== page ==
Accelerating a RAID-5 array with a solid-state hard drive.

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A couple of weeks ago, one of my co-workers mentioned in passing that he'd surprised himself by adding an SSD (solid state drive) to his file server at home.  To recap a bit, Leandra, my primary server at home has a sizable RAID-5 array storing all of my data.  However, one of the tradeoffs is that stuff recently written to the array is a little slow to be read back.  It's really not noticeable unless you're logged in and running commands, and even then the lag is something like one or two seconds.  Noticeable but not actually problematic.  At any …

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Life and times.

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Long time readers are probably wondering where I've been lately.  The answer is kind of long and is worth a post all on its own.  The short version of the story is, work's been eating me alive lately.  This is our busiest time of year and it's been all hands on deck for a couple of weeks now.  In point of fact, last week was our quarterly all-hands meeting, where everybody on my team was flown into town for a solid week of meetings.  All day, every day.  Most of my visible activity lately took the form of parts of …

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Gargantuan file servers and tiny operating systems.

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We seem to have reached a unique point in history: Available to your average home user are gargantuan amounts of disk space (8 terabyte hard drives are a thing, and the prices are rapidly coming down to widespread affordability) and enough processing power is available for the palm of your hand that makes the computational power that put the human race on the moon compare in the same was that a grain of sand does to a beach.  For most people, it's the latest phone upgrade or more space for your media box.  For others, though, it poses an unusual …

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Arch Linux, systemd, and RAID.

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Long, long time readers of my blog might remember Leandra, the server that I've had running in my lab in one configuration or another since high school (10th grade, in point of fact). She's been through many different incarnations and has run pretty much every x86 CPU ever made since the 80386. She's also run most of the major distributions of Linux out there, starting with Slackware and most recently running Arch Linux (all of the packages of Gentoo with none of the spending hours compiling everything under the sun or fighting with USE flags). It's also possible to get …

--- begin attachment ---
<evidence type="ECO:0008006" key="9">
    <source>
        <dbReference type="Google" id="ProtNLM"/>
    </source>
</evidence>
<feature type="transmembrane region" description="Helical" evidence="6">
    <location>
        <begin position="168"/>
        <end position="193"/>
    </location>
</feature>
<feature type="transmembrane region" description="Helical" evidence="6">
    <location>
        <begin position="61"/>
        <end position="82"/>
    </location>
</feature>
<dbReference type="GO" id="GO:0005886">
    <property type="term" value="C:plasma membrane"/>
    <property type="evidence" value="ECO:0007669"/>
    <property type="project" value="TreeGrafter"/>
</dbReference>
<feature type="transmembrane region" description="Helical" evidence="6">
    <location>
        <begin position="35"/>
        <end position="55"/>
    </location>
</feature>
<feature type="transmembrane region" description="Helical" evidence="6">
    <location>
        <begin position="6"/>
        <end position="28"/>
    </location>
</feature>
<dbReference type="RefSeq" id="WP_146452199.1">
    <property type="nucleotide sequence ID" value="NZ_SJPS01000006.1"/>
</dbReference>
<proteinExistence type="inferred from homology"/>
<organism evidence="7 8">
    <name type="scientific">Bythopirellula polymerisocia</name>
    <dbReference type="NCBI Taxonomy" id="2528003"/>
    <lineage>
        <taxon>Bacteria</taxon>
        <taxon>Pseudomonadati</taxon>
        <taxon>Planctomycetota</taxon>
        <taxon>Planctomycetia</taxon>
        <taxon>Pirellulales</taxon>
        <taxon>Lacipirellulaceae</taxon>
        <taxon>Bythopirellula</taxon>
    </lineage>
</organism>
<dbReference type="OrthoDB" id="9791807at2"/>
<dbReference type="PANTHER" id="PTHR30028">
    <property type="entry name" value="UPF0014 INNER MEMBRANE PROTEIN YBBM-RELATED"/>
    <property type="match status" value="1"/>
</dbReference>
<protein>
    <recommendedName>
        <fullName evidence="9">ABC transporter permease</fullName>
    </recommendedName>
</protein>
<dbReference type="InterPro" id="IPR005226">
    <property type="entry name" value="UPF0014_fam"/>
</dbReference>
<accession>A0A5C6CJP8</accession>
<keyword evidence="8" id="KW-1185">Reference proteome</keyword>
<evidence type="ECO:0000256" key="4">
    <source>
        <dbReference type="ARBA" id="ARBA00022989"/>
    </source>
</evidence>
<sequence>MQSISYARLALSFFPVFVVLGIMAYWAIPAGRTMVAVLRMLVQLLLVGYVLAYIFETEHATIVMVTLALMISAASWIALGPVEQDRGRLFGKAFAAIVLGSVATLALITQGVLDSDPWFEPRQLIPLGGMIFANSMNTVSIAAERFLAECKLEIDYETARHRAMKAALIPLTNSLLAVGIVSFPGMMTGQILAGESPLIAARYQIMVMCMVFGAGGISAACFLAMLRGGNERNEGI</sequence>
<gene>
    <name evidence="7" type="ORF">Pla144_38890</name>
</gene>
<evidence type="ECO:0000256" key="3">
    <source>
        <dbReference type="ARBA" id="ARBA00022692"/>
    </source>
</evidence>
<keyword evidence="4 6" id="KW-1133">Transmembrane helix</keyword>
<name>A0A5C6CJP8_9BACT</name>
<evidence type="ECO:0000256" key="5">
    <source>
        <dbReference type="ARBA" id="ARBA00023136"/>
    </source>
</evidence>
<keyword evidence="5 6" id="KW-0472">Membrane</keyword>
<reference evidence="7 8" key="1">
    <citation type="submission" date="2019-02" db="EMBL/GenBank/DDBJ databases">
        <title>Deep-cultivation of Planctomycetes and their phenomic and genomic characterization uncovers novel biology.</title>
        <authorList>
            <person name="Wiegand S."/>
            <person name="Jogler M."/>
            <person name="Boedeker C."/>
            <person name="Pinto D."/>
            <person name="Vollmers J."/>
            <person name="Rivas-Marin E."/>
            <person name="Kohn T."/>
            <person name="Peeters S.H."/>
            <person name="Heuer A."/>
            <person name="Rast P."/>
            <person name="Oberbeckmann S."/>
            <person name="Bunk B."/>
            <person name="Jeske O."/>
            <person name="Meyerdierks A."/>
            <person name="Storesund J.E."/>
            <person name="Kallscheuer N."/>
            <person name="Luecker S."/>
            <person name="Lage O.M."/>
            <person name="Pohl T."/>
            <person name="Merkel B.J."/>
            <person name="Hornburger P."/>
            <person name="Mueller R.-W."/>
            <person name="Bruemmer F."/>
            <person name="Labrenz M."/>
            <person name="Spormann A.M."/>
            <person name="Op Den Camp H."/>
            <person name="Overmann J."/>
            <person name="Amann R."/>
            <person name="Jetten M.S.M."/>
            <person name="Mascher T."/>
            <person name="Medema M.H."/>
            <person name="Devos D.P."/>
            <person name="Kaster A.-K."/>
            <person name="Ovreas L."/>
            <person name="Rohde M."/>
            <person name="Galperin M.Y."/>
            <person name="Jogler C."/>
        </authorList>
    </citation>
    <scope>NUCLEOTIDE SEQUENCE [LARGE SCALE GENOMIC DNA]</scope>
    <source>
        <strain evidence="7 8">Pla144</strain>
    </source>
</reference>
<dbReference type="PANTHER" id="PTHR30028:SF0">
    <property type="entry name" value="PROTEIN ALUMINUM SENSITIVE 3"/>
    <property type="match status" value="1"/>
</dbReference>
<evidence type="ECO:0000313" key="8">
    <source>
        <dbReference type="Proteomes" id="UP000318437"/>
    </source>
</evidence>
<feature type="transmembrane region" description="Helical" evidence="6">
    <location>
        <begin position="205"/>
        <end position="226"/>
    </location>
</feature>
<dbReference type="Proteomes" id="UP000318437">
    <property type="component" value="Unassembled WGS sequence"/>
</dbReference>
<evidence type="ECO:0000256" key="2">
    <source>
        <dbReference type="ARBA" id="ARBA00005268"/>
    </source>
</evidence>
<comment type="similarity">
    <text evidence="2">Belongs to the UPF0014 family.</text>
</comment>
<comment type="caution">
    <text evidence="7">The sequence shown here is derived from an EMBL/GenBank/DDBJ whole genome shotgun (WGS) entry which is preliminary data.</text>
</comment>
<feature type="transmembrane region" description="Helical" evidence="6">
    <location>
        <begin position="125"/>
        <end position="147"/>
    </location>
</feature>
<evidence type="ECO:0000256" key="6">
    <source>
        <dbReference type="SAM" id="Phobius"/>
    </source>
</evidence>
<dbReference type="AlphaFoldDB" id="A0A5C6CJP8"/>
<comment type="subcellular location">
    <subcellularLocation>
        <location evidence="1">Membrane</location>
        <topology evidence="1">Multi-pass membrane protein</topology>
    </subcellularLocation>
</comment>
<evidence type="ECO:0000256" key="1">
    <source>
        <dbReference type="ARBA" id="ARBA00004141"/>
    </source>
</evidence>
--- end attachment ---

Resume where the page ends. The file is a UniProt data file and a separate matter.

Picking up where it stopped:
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Well, that worked.

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A couple of days ago, a few "Hey, are you still alive?" messages hit my inbox, and just now have I had the opportunity to post an update.

I've been busy as hell since 2012 started and it shows no signs of letting up. When you work in IT and you take a vacation for 10 days, whether or not something blew up at work isn't the question. The relevant question is actually, "How many things blew up at work?" and the answer is usually a number that can be comfortably counted on one hand... in hexadecimal. Lots of long …

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Logging into a Falcon RAID shelf.

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Publically posted for future reference by sysadmins everywhere.

Regarding the Falcon RAID shelf, model ESA16G1B-0030 (3U high, sixteen SATA drive bays, hardware RAID, SCSI interface, two crappy serial ports (headphone jacks? really? you folks took this whole binary thing way too literally!), Ethernet jack, flip-out ears on the front with a rudimentary control panel on the left-hand side) from RAID, Inc. I just inherited one of these at work with no documentation, warranty, or support for it whatsoever. Consequently, I've spent most of a week trying to figure out how to set the damned thing up. Also, I haven't been …

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Network update: Leandra back online.

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Maintenance on Leandra is finished. I took her offline around 2100 ESET5EDT on Saturday night to remove a dead DVD-ROM drive, remove a pair of 512GB memory modules that weren't doing anything, and swap out her 250 GB hard drive for a 500 GB drive. The RAID array has had 250 GB added to it; specifically, the logical volume holding everything but the /boot and / partitions has had 250 GB added to it. 15 GB from the free pool was added to /usr (so that more software could potentially be installed) and the rest of the free disk space was …

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Working with software RAID in Linux.

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This post assumes that you've worked enough with Linux to know about the existence of software RAID in the Linux v2.6 kernel series, though not necessarily much about it.

If you're not familiar with it, RAID (Redundant Array of Inexpensive Disks) is a set of techniques that replicate data across multiple hard drives on the assumption that, at some point, a drive is going to fail. If the data can be found in some form on another drive, the data is still available. Otherwise you're out of luck unless you made backups, and if you're really unfortunate, your machine …

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